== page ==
Ah, the original feel-good romantic comedy. Snotty and arrogant Emma Woodhouse, takes it upon herself to arrange the love lives of her friends and neighbours in quiet and dreary Highbury. Is she as clever as she thinks she is?
This is a book that you probably feel you have read, even if you haven't. The plot and characters have been borrowed by two dozen TV and film adaptations, plus many hundreds (thousands?) of romantic novels. To escape these, you probably need to move to North Korea. So you already know the story, the characters, and the ending. Is it worth reading the novel?
Hell yes. This is one of the funniest books ever written. Jane Austin's piercing dry wit runs through every page, striking at the brilliant and believable characters, ridiculing the banality of village life, and achieving a perfect balance of humour, sympathy and wisdom. People who don't like this book typically raise two criticisms: the heroine is irritating, and nothing happens. Personally, I find Emma funny because she is so irritating. As for 'nothing happens', well that's true, except for the intimate portrayal of a whole community, in which half a dozen people fall in love.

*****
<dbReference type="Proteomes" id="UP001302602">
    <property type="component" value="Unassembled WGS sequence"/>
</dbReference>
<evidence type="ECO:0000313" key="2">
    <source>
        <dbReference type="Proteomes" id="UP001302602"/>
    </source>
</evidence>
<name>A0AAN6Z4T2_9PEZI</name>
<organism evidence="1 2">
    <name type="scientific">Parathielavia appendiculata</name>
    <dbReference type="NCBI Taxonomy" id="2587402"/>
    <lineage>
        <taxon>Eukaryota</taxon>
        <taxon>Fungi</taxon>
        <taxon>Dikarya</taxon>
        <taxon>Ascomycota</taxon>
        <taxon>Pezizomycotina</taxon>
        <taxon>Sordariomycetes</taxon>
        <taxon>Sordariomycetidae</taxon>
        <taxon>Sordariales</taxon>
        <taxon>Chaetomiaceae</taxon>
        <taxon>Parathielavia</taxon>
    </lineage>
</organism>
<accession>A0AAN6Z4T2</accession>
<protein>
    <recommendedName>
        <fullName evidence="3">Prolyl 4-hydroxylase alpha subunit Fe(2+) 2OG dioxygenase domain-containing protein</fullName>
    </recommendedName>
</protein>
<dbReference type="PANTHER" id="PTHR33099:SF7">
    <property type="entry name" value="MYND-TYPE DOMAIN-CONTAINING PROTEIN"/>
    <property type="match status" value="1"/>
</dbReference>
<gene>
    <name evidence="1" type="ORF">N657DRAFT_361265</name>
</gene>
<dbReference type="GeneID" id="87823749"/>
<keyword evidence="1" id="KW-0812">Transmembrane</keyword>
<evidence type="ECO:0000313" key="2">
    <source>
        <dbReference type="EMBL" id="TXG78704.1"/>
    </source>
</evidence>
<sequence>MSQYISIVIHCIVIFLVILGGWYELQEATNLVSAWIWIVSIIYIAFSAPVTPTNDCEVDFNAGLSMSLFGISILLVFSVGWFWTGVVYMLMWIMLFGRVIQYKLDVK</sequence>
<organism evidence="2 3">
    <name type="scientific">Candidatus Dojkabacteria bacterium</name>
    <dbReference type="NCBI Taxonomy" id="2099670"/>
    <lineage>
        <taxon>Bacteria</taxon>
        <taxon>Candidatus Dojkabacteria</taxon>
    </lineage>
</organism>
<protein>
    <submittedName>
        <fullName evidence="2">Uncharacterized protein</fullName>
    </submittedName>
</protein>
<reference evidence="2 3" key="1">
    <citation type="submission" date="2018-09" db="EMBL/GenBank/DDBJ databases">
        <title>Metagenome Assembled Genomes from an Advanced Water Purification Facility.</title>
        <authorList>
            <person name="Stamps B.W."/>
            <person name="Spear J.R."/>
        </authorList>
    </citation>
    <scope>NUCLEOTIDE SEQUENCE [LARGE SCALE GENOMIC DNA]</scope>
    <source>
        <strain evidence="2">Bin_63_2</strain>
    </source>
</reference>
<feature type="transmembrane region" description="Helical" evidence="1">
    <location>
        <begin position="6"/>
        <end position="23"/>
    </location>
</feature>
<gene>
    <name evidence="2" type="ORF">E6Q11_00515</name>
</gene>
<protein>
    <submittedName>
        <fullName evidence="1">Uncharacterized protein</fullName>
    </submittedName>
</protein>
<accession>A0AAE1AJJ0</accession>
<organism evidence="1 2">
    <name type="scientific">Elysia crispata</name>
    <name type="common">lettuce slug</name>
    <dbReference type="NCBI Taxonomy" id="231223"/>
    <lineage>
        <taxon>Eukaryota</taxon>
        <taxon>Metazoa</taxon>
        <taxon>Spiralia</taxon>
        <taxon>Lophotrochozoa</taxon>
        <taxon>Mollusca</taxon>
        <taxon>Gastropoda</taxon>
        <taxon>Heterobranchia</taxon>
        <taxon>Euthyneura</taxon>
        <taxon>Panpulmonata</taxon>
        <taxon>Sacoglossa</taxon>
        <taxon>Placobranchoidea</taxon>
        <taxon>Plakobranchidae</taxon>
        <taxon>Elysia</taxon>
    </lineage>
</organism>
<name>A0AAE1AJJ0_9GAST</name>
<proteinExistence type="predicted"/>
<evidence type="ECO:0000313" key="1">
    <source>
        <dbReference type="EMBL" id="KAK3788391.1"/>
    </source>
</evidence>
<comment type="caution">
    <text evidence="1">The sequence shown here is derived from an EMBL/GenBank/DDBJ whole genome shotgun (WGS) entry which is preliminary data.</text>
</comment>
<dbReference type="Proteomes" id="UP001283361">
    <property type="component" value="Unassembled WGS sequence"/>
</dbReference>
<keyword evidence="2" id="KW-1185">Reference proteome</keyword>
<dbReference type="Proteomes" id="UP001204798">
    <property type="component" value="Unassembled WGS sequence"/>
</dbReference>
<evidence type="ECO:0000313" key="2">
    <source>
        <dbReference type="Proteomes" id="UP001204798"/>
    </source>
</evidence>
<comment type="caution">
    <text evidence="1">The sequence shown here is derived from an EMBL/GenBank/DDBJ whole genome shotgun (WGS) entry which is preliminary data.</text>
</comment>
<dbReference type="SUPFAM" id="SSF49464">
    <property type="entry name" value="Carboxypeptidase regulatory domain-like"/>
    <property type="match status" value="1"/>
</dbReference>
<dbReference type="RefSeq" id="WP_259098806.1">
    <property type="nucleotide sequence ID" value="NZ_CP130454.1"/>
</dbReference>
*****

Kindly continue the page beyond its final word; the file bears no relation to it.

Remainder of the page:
Who bought Jane Fairfax the harpsichord? Will Frank Churchill visit Highbury? Will Miss Bates shut up? The characters are entirely convincing; they more or less jump out of the book and offer you a cup of tea. Time and again, I found myself thinking 'I know someone like that', and the best character of all is the flawed and incompetent heroine. Good characters don't have to be likable, but they better be interesting.